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Centre for Human Interactivity


In the Centre for Human Interactivity, we currently work with four research themes.


Interactivity is the ontological substrate of sense-saturated coordination that contributes to human action and results. Interactivity is thus the flow that makes human beings come together in self-organised systems. To do so, they draw on their real-time interbodily dynamics (how facial, gestural, bodily resources are coordinated) and on their species-specific capability for meaning-making that imbues them with sociocultural resources: ways of speaking, ways of thinking, ways of seeing, etc. These resources are brought together by supra-individual systems in order to yield results.

Organisation and Sociality

Organisation and Sociality applies the theoretical notion of interactivity to larger scale processes of organising and socialising. On this view, no clear distinctions between organization and sociality can be made. This is because organising and socialising are indistinguishable in practice: they are ever ongoing processes of whole-bodied, sense-saturated interactivity.

Writing and Materiality

Writing and Materiality illuminates how bodies, tools (both material and immaterial) and material substrates constrain what people feel, think and do. On this view, cognition is distributed across individuals and time and extends into environmental structures. Of special interest to the research theme are writing processes, critical literacy and translation, as well as graphic articulation.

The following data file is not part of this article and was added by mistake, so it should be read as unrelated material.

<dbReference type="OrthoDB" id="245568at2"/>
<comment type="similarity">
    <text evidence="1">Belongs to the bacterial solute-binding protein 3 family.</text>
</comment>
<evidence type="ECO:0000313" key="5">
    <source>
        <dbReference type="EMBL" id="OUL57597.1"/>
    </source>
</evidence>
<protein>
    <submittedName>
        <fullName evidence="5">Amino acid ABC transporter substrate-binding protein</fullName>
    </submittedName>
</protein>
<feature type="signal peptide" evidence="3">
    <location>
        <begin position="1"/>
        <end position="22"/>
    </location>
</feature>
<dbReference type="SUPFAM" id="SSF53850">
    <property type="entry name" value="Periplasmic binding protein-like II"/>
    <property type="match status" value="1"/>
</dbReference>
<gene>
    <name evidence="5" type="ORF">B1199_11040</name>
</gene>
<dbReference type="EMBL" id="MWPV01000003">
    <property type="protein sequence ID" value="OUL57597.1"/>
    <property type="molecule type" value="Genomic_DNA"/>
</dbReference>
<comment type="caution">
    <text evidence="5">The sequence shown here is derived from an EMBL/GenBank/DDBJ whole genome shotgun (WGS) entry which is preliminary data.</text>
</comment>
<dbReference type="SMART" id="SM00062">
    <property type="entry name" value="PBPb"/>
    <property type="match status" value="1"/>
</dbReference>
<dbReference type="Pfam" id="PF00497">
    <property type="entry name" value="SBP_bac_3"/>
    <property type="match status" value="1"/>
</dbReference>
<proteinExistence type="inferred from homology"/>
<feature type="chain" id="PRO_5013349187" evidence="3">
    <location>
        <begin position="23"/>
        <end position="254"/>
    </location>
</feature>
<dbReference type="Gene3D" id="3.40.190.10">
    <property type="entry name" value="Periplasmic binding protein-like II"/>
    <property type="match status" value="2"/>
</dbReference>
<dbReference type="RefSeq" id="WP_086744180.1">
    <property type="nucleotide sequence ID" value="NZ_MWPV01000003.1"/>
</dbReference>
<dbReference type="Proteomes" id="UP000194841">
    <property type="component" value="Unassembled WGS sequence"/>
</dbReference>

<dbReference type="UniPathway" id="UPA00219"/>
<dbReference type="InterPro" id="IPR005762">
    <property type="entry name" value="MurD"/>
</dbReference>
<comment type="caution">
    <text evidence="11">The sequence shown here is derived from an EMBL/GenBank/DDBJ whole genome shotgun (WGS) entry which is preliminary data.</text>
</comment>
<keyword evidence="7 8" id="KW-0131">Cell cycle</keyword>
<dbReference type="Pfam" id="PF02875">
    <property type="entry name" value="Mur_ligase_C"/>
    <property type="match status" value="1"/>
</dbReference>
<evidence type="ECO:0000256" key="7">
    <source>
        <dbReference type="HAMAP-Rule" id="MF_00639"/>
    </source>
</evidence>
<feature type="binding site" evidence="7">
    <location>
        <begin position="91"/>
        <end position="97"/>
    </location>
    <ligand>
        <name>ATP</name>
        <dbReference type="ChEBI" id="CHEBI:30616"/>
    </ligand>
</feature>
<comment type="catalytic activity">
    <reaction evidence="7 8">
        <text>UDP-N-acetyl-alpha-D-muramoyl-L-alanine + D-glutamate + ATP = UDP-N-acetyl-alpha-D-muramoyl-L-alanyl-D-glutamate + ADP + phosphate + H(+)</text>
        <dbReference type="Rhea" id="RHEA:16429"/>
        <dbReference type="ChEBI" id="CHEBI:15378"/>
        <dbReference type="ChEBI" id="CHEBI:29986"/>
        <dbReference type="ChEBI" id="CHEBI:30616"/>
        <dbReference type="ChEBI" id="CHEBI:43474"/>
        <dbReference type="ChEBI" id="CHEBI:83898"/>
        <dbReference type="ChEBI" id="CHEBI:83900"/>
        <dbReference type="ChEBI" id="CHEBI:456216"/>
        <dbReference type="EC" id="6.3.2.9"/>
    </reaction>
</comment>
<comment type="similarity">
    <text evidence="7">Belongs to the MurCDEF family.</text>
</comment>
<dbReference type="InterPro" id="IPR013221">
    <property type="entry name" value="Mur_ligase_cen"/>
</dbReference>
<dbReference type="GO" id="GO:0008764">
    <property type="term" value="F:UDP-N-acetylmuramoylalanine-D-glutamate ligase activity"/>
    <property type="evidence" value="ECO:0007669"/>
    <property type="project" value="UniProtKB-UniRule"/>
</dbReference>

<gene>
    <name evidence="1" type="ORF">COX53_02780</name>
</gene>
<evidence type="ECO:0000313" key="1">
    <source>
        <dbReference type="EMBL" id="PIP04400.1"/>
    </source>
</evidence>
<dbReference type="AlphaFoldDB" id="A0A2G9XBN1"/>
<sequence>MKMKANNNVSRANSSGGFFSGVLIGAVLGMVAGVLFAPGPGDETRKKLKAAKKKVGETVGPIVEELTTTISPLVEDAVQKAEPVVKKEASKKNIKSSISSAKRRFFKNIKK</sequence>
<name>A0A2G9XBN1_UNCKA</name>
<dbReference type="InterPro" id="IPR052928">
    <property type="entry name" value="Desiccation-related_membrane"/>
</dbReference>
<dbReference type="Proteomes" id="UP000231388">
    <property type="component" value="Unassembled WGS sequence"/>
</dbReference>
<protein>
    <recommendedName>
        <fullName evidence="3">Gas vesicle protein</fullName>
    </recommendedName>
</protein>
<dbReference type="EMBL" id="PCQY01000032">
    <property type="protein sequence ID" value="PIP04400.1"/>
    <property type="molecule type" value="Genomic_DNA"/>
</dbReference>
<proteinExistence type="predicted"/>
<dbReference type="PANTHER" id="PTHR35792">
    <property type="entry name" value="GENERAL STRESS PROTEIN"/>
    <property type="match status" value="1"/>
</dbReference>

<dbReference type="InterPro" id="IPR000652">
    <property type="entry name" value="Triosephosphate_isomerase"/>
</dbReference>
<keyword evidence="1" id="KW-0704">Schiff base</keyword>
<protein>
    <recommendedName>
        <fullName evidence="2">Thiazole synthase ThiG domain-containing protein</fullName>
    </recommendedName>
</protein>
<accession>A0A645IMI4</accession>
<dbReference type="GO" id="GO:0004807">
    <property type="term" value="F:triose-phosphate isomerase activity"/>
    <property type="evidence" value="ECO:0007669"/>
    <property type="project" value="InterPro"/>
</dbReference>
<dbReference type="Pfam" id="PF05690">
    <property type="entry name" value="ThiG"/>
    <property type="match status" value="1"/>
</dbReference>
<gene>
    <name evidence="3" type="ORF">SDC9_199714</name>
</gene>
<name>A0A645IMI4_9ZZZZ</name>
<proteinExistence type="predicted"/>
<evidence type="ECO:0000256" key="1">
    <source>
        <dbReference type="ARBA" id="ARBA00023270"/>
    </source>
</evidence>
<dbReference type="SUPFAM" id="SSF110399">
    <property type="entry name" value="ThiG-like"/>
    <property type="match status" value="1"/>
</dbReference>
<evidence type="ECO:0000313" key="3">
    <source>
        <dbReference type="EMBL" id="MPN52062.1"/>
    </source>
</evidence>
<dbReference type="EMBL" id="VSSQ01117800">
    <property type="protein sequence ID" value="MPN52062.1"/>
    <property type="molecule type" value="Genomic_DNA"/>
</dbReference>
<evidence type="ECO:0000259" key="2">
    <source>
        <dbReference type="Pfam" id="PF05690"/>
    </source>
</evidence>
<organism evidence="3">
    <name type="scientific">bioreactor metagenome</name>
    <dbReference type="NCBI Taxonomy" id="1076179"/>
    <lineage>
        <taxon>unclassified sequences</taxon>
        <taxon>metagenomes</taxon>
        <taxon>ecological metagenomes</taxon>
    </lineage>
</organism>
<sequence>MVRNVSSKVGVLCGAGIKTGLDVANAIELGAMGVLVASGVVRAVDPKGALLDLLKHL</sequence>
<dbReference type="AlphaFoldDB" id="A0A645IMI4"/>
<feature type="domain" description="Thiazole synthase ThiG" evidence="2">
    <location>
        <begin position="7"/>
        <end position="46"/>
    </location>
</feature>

Cognitive events

To understand how people get things done in organisations, CHI links cognitive science and the humanities. The study of cognitive events is concerned with the moments where human beings achieve (or fail to achieve) results as they travel through an organizational problem space. For instance, when engineers come up with a solution to a technical problem, when doctors interpret a given symptom, or when managers make decisions, they change the flow of the situation. This can be studied by using Cognitive Events Analysis. 

Last Updated 15.02.2017